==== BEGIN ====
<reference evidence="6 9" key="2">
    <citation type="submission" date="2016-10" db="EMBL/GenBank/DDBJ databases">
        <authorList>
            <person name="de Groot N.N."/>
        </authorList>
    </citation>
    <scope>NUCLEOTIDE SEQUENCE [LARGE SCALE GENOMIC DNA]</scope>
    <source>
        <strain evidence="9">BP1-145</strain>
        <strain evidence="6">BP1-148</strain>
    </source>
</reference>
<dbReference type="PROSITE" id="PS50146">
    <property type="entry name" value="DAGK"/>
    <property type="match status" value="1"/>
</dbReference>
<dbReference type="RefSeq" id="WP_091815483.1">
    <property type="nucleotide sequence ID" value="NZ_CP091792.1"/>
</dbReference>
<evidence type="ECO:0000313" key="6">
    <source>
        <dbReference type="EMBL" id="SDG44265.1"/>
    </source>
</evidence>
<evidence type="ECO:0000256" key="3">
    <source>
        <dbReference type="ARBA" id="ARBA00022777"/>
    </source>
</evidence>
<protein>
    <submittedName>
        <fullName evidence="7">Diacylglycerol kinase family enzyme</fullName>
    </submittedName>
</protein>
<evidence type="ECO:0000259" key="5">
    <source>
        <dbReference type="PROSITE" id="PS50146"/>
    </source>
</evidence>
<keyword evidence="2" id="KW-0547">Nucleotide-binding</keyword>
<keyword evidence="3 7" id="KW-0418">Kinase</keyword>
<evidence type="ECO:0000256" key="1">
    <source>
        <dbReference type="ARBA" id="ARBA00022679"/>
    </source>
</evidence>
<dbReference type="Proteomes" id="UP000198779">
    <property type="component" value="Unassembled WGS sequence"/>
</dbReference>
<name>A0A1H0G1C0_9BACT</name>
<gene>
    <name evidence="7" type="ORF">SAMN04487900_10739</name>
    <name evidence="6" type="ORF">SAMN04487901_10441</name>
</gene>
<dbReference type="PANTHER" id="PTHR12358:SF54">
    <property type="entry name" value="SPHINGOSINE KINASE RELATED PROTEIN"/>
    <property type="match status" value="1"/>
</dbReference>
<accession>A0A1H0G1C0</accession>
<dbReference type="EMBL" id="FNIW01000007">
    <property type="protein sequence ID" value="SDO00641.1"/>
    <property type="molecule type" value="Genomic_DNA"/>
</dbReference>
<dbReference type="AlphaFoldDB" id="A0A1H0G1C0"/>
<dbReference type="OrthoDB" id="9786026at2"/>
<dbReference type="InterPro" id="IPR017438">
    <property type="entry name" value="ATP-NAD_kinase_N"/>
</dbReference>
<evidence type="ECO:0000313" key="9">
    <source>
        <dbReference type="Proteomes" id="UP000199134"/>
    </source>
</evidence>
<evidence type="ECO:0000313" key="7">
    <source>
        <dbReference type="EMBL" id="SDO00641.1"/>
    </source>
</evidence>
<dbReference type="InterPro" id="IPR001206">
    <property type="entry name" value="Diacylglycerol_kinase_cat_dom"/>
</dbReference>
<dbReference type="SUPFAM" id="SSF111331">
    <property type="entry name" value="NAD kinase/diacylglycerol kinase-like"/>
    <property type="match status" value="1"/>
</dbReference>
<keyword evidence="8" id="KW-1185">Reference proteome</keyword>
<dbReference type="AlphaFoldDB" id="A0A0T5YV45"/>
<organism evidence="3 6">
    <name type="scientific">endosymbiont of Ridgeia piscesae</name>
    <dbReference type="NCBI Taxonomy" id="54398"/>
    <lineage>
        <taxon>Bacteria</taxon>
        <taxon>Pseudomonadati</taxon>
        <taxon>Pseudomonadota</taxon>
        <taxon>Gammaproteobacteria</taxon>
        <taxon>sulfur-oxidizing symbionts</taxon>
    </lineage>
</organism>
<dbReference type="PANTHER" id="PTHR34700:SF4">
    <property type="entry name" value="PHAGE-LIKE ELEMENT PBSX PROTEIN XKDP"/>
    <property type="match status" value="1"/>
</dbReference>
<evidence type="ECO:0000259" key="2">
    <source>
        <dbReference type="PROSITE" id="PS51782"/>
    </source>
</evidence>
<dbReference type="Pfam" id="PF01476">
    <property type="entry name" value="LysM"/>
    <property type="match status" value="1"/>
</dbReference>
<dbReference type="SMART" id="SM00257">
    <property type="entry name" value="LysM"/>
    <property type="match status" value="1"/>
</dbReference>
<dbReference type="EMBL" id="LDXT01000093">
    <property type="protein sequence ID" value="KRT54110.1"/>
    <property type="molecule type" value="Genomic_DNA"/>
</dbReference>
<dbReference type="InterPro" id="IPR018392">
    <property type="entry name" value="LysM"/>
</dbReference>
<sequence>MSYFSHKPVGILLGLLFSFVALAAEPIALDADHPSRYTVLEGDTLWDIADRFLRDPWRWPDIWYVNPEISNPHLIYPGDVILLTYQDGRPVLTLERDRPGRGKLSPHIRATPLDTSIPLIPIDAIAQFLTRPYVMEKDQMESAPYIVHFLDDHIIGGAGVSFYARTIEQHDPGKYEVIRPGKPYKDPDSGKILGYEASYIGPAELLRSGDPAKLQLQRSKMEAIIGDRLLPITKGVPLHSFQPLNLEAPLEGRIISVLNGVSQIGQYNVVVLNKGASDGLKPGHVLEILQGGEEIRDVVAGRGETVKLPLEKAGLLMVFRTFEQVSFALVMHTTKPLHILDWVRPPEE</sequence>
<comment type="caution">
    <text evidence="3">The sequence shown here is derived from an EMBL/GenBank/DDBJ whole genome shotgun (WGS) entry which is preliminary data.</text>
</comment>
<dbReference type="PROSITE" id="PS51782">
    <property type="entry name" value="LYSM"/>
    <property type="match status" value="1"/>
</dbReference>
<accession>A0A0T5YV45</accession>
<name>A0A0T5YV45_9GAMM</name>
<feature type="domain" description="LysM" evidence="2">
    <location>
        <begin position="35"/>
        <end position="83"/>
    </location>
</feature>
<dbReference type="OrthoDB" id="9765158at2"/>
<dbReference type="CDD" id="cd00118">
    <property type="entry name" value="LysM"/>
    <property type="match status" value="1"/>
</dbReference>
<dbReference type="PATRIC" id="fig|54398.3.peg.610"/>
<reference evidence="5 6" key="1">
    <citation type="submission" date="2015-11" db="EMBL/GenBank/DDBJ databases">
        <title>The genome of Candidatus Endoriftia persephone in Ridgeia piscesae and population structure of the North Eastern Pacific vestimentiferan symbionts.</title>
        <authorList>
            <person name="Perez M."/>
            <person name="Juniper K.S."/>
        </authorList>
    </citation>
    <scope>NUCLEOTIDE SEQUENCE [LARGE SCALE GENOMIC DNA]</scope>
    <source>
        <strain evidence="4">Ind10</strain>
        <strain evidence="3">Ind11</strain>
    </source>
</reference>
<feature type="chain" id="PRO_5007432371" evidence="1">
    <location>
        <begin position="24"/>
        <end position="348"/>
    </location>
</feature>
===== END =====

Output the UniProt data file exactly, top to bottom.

<reference evidence="6 9" key="2">
    <citation type="submission" date="2016-10" db="EMBL/GenBank/DDBJ databases">
        <authorList>
            <person name="de Groot N.N."/>
        </authorList>
    </citation>
    <scope>NUCLEOTIDE SEQUENCE [LARGE SCALE GENOMIC DNA]</scope>
    <source>
        <strain evidence="9">BP1-145</strain>
        <strain evidence="6">BP1-148</strain>
    </source>
</reference>
<dbReference type="PROSITE" id="PS50146">
    <property type="entry name" value="DAGK"/>
    <property type="match status" value="1"/>
</dbReference>
<dbReference type="RefSeq" id="WP_091815483.1">
    <property type="nucleotide sequence ID" value="NZ_CP091792.1"/>
</dbReference>
<evidence type="ECO:0000313" key="6">
    <source>
        <dbReference type="EMBL" id="SDG44265.1"/>
    </source>
</evidence>
<evidence type="ECO:0000256" key="3">
    <source>
        <dbReference type="ARBA" id="ARBA00022777"/>
    </source>
</evidence>
<protein>
    <submittedName>
        <fullName evidence="7">Diacylglycerol kinase family enzyme</fullName>
    </submittedName>
</protein>
<evidence type="ECO:0000259" key="5">
    <source>
        <dbReference type="PROSITE" id="PS50146"/>
    </source>
</evidence>
<keyword evidence="2" id="KW-0547">Nucleotide-binding</keyword>
<keyword evidence="3 7" id="KW-0418">Kinase</keyword>
<evidence type="ECO:0000256" key="1">
    <source>
        <dbReference type="ARBA" id="ARBA00022679"/>
    </source>
</evidence>
<dbReference type="Proteomes" id="UP000198779">
    <property type="component" value="Unassembled WGS sequence"/>
</dbReference>
<name>A0A1H0G1C0_9BACT</name>
<gene>
    <name evidence="7" type="ORF">SAMN04487900_10739</name>
    <name evidence="6" type="ORF">SAMN04487901_10441</name>
</gene>
<dbReference type="PANTHER" id="PTHR12358:SF54">
    <property type="entry name" value="SPHINGOSINE KINASE RELATED PROTEIN"/>
    <property type="match status" value="1"/>
</dbReference>
<accession>A0A1H0G1C0</accession>
<dbReference type="EMBL" id="FNIW01000007">
    <property type="protein sequence ID" value="SDO00641.1"/>
    <property type="molecule type" value="Genomic_DNA"/>
</dbReference>
<dbReference type="AlphaFoldDB" id="A0A1H0G1C0"/>
<dbReference type="OrthoDB" id="9786026at2"/>
<dbReference type="InterPro" id="IPR017438">
    <property type="entry name" value="ATP-NAD_kinase_N"/>
</dbReference>
<evidence type="ECO:0000313" key="9">
    <source>
        <dbReference type="Proteomes" id="UP000199134"/>
    </source>
</evidence>
<evidence type="ECO:0000313" key="7">
    <source>
        <dbReference type="EMBL" id="SDO00641.1"/>
    </source>
</evidence>
<dbReference type="InterPro" id="IPR001206">
    <property type="entry name" value="Diacylglycerol_kinase_cat_dom"/>
</dbReference>
<dbReference type="SUPFAM" id="SSF111331">
    <property type="entry name" value="NAD kinase/diacylglycerol kinase-like"/>
    <property type="match status" value="1"/>
</dbReference>
<keyword evidence="8" id="KW-1185">Reference proteome</keyword>
<dbReference type="AlphaFoldDB" id="A0A0T5YV45"/>
<organism evidence="3 6">
    <name type="scientific">endosymbiont of Ridgeia piscesae</name>
    <dbReference type="NCBI Taxonomy" id="54398"/>
    <lineage>
        <taxon>Bacteria</taxon>
        <taxon>Pseudomonadati</taxon>
        <taxon>Pseudomonadota</taxon>
        <taxon>Gammaproteobacteria</taxon>
        <taxon>sulfur-oxidizing symbionts</taxon>
    </lineage>
</organism>
<dbReference type="PANTHER" id="PTHR34700:SF4">
    <property type="entry name" value="PHAGE-LIKE ELEMENT PBSX PROTEIN XKDP"/>
    <property type="match status" value="1"/>
</dbReference>
<evidence type="ECO:0000259" key="2">
    <source>
        <dbReference type="PROSITE" id="PS51782"/>
    </source>
</evidence>
<dbReference type="Pfam" id="PF01476">
    <property type="entry name" value="LysM"/>
    <property type="match status" value="1"/>
</dbReference>
<dbReference type="SMART" id="SM00257">
    <property type="entry name" value="LysM"/>
    <property type="match status" value="1"/>
</dbReference>
<dbReference type="EMBL" id="LDXT01000093">
    <property type="protein sequence ID" value="KRT54110.1"/>
    <property type="molecule type" value="Genomic_DNA"/>
</dbReference>
<dbReference type="InterPro" id="IPR018392">
    <property type="entry name" value="LysM"/>
</dbReference>
<sequence>MSYFSHKPVGILLGLLFSFVALAAEPIALDADHPSRYTVLEGDTLWDIADRFLRDPWRWPDIWYVNPEISNPHLIYPGDVILLTYQDGRPVLTLERDRPGRGKLSPHIRATPLDTSIPLIPIDAIAQFLTRPYVMEKDQMESAPYIVHFLDDHIIGGAGVSFYARTIEQHDPGKYEVIRPGKPYKDPDSGKILGYEASYIGPAELLRSGDPAKLQLQRSKMEAIIGDRLLPITKGVPLHSFQPLNLEAPLEGRIISVLNGVSQIGQYNVVVLNKGASDGLKPGHVLEILQGGEEIRDVVAGRGETVKLPLEKAGLLMVFRTFEQVSFALVMHTTKPLHILDWVRPPEE</sequence>
<comment type="caution">
    <text evidence="3">The sequence shown here is derived from an EMBL/GenBank/DDBJ whole genome shotgun (WGS) entry which is preliminary data.</text>
</comment>
<dbReference type="PROSITE" id="PS51782">
    <property type="entry name" value="LYSM"/>
    <property type="match status" value="1"/>
</dbReference>
<accession>A0A0T5YV45</accession>
<name>A0A0T5YV45_9GAMM</name>
<feature type="domain" description="LysM" evidence="2">
    <location>
        <begin position="35"/>
        <end position="83"/>
    </location>
</feature>
<dbReference type="OrthoDB" id="9765158at2"/>
<dbReference type="CDD" id="cd00118">
    <property type="entry name" value="LysM"/>
    <property type="match status" value="1"/>
</dbReference>
<dbReference type="PATRIC" id="fig|54398.3.peg.610"/>
<reference evidence="5 6" key="1">
    <citation type="submission" date="2015-11" db="EMBL/GenBank/DDBJ databases">
        <title>The genome of Candidatus Endoriftia persephone in Ridgeia piscesae and population structure of the North Eastern Pacific vestimentiferan symbionts.</title>
        <authorList>
            <person name="Perez M."/>
            <person name="Juniper K.S."/>
        </authorList>
    </citation>
    <scope>NUCLEOTIDE SEQUENCE [LARGE SCALE GENOMIC DNA]</scope>
    <source>
        <strain evidence="4">Ind10</strain>
        <strain evidence="3">Ind11</strain>
    </source>
</reference>
<feature type="chain" id="PRO_5007432371" evidence="1">
    <location>
        <begin position="24"/>
        <end position="348"/>
    </location>
</feature>